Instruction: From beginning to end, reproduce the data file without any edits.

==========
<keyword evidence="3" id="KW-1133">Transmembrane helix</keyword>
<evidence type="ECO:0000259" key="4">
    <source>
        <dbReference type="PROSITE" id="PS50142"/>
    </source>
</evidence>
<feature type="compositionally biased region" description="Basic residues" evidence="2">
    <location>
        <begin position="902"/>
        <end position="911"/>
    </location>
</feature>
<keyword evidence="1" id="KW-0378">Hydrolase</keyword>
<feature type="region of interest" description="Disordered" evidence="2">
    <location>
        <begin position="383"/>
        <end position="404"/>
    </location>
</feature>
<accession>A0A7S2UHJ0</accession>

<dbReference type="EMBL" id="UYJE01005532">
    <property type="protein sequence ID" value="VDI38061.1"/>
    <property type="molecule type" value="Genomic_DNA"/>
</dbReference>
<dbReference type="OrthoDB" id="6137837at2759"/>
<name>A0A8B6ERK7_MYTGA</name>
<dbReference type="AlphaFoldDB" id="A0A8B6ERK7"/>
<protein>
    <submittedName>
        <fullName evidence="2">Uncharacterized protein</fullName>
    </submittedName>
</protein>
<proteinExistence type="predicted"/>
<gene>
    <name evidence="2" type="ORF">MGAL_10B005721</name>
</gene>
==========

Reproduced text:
<keyword evidence="3" id="KW-1133">Transmembrane helix</keyword>
<evidence type="ECO:0000259" key="4">
    <source>
        <dbReference type="PROSITE" id="PS50142"/>
    </source>
</evidence>
<feature type="compositionally biased region" description="Basic residues" evidence="2">
    <location>
        <begin position="902"/>
        <end position="911"/>
    </location>
</feature>
<keyword evidence="1" id="KW-0378">Hydrolase</keyword>
<feature type="region of interest" description="Disordered" evidence="2">
    <location>
        <begin position="383"/>
        <end position="404"/>
    </location>
</feature>
<accession>A0A7S2UHJ0</accession>

<dbReference type="EMBL" id="UYJE01005532">
    <property type="protein sequence ID" value="VDI38061.1"/>
    <property type="molecule type" value="Genomic_DNA"/>
</dbReference>
<dbReference type="OrthoDB" id="6137837at2759"/>
<name>A0A8B6ERK7_MYTGA</name>
<dbReference type="AlphaFoldDB" id="A0A8B6ERK7"/>
<protein>
    <submittedName>
        <fullName evidence="2">Uncharacterized protein</fullName>
    </submittedName>
</protein>
<proteinExistence type="predicted"/>
<gene>
    <name evidence="2" type="ORF">MGAL_10B005721</name>
</gene>